An attempt to present to students a succinct history of the course of French literature compiled from an examination of that literature itself, and not merely from previous accounts of it is, I believe, a new one in English. There will be observed in the parts of this Short History a considerable difference of method; and as such a difference is not usual in works of the kind, it may be well to state the reasons which have induced me to adopt it. Early French literature is to a great extent anonymous. Moreover, even where it is not, the authors were usually more influenced by certain prevalent styles or forms than by anything else. Into these forms they threw without considerations of congruity whatever they had to say. Nothing, for instance, can be less suitable for historical or scientific disquisition than the octosyllabic metre of a satiric poem. But Jean de Meung and one at least of the authors of Renart le Contrefait1 do not think of composing prose diatribes. At one moment and place the form of the Chanson de Geste is all-absorbing, at another the form of the Roman d'Aventures, at another the form of the Fabliau. In Book I. I shall therefore proceed by these forms, giving an account of each separately.
After Villon the case changes. Instead of classes of chroniclers, trouvères, jongleurs, we get individual authors of eminence and individuality striking out their own way and saying their own say in the manner not that is fashionable but that seems best to them. During this time, therefore, and especially during that brilliant age of French literature, the sixteenth century, I shall proceed by authors, taking the most remarkable individually, and grouping their followers around them.
From the time of Malherbe the system of schools begins, divided according to subjects. The poet, the dramatist, the historian, have their predecessors, and either intentionally copy them or intentionally innovate upon them. Malherbe and Delille, Corneille and Lemercier, Sarrasin and Rulhière, whatever the difference of merit, stand to one another in a definite relation, and the later writers represent more or less the accepted traditions each of his school. In this part, therefore, I shall proceed by subjects, taking historians, poets, dramatists, etc., together. One difference will be noticed between the third and fourth Books, dealing respectively with the seventeenth and eighteenth centuries. It has seemed unnecessary to allot a special chapter to theological and ecclesiastical writing in the latter, or to scientific writing in the former.
Almost all writers who have attempted literary histories in a small compass have recognised the difficulty, or rather impossibility, of treating contemporary or recent work on the same scale as older authors. In treating, therefore, of literature subsequent to the appearance of the Romantic movement, I shall content myself with giving a rapid sketch of the principal literary developments and their exponents.
There are doubtless objections to this quadripartite arrangement; but it appears to me better suited for the purpose of laying the foundations of an acquaintance with French literature than a more uniform plan.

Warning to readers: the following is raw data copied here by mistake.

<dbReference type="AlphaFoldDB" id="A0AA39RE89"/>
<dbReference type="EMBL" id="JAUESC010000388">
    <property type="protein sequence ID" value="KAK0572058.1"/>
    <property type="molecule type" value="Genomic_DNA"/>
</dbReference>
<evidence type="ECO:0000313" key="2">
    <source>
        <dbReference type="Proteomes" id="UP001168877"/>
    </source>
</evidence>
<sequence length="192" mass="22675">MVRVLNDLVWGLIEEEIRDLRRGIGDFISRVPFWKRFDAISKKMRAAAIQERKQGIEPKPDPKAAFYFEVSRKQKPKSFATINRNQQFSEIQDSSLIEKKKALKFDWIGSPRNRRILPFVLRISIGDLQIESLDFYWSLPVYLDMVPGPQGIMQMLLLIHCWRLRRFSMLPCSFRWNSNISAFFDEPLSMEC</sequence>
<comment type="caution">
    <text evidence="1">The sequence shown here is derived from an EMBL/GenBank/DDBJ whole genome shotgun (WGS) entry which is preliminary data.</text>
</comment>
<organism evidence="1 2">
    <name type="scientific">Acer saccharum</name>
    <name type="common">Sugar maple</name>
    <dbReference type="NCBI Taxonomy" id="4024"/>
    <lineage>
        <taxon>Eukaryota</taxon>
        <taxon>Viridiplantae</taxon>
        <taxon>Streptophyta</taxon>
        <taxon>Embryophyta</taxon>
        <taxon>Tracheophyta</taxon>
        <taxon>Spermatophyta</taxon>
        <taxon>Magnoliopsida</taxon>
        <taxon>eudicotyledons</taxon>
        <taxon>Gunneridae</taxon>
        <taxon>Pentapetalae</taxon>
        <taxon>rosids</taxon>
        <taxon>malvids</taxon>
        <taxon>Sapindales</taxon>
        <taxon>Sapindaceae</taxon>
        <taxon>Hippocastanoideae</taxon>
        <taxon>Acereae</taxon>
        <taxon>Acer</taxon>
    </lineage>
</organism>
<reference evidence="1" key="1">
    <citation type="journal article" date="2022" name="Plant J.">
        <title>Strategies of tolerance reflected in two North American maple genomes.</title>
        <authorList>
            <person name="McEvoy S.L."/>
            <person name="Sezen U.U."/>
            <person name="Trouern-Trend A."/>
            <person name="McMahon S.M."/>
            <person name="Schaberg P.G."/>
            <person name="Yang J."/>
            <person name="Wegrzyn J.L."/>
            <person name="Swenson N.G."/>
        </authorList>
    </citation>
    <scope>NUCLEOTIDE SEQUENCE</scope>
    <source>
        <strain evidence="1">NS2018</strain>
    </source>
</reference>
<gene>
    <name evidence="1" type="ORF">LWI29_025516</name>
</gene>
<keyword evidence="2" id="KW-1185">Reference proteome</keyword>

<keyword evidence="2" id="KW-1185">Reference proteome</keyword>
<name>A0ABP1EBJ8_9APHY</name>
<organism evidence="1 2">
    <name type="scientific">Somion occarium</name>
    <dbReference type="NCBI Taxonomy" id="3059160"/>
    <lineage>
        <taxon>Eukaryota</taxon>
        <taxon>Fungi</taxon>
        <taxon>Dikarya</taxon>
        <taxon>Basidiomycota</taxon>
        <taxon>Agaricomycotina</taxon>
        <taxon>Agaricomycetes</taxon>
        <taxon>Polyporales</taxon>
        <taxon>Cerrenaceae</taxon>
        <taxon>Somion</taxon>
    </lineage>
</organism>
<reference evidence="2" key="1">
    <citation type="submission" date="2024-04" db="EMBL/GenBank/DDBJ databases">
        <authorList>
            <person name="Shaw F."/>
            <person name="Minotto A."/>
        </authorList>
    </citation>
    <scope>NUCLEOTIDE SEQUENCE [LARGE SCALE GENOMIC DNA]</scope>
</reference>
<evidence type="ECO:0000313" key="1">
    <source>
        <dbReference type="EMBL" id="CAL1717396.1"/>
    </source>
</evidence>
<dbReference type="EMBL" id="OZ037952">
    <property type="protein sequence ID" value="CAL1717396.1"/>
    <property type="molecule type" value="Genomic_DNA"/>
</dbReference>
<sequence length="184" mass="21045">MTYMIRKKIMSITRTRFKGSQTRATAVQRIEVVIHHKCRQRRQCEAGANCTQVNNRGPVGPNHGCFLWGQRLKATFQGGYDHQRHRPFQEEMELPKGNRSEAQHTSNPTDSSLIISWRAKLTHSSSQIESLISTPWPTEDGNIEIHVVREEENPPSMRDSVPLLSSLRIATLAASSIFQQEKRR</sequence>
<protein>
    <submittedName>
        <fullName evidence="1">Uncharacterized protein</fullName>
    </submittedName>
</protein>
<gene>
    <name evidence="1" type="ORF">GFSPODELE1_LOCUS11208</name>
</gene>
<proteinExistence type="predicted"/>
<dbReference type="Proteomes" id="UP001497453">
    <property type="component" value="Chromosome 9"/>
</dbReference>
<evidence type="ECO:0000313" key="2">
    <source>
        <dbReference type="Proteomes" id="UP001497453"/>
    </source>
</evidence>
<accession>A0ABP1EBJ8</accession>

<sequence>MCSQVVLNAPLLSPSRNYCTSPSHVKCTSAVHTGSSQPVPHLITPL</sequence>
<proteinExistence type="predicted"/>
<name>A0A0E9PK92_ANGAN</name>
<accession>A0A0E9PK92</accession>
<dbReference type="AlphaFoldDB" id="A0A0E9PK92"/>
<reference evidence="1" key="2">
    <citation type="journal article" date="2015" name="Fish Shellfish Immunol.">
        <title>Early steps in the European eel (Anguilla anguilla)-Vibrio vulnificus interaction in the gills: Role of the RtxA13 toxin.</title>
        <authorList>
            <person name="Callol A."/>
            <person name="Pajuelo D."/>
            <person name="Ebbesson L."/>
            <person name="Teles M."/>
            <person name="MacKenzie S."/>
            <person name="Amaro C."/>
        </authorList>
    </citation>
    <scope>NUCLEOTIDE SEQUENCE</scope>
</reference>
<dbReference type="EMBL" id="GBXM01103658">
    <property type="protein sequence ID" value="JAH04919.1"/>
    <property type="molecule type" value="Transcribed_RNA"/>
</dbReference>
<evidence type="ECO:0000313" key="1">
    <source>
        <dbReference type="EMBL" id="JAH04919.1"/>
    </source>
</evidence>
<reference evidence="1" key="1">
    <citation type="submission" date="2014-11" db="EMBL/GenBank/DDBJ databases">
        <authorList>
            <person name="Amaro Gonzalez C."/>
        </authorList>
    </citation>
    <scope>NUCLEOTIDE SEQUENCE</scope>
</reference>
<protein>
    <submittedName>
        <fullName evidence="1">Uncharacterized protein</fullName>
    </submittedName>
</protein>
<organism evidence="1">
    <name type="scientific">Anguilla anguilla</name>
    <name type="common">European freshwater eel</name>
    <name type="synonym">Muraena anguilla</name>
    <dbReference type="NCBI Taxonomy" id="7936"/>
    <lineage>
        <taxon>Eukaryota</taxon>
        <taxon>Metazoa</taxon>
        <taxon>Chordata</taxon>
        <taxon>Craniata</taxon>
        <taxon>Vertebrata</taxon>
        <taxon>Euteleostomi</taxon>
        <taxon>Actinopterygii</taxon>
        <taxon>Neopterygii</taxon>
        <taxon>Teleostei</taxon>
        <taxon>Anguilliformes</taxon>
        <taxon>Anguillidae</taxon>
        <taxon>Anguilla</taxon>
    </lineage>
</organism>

The space at my disposal does not admit of combining full information as to the literature with elaborate literary comment upon its characteristics, and there can be no doubt that in such a book as this, destined for purposes of education chiefly, the latter must be sacrificed to the former. As an instance of the sacrifice I may refer to Bk. I. Ch. II. There are some forty or fifty Chansons de Gestes in print, all of which save two or three I have read, and almost every one of which presents points on which it would be most interesting to me to comment. But to do this in the limits would be impossible. Nor is it easy to enter upon disputed literary questions, however tempting they may be. On such points as the relations of Northern to Provençal poetry, the origin of the Chansons and the Arthurian romances, the successive versions of Froissart, the authenticity of the last book of Rabelais, it is only possible here to indicate the most probable conclusions. Generally speaking, the scale of treatment will be found to be adjusted to the system of division already stated. In the middle ages, where the importance of the general form surpasses that of the individual practitioners, comparatively small space is given to these individuals, and little attempt is made to follow up the scanty and often conjectural particulars of their lives. In the later books I have endeavoured (departing in this respect from the system of my two former sketches of the subject, the article on 'French Literature' in the ninth edition of the Encyclopædia Britannica and the Primer which has preceded this work in the Clarendon Press Series) to deal more fully with the greater names whose work is most instructive, and as to whom most curiosity is likely to be felt.
If, as seems very likely, these explanations should not content some of my critics, I can only say that the passages which they may miss here would have been far easier and far pleasanter for me to write than the passages which they will here find. This volume attempts to be, not a series of causeries on the literary history of France, but a Short History of French Literature. Two things only I have uniformly aimed at, accuracy as absolute as I could secure, and completeness as thorough as space would allow. In the pursuit of the former object I have thought it well to take no fact or opinion at second-hand where the originals were accessible to me. Manuscript sources I do not pretend to have consulted; but any judgment which is passed in this book may be taken as founded on personal acquaintance with the book or author unless the contrary be stated. Some familiarity with the subject has convinced me that nowhere are opinions of doubtful accuracy more frequently adopted and handed on without enquiry than in the history of literature.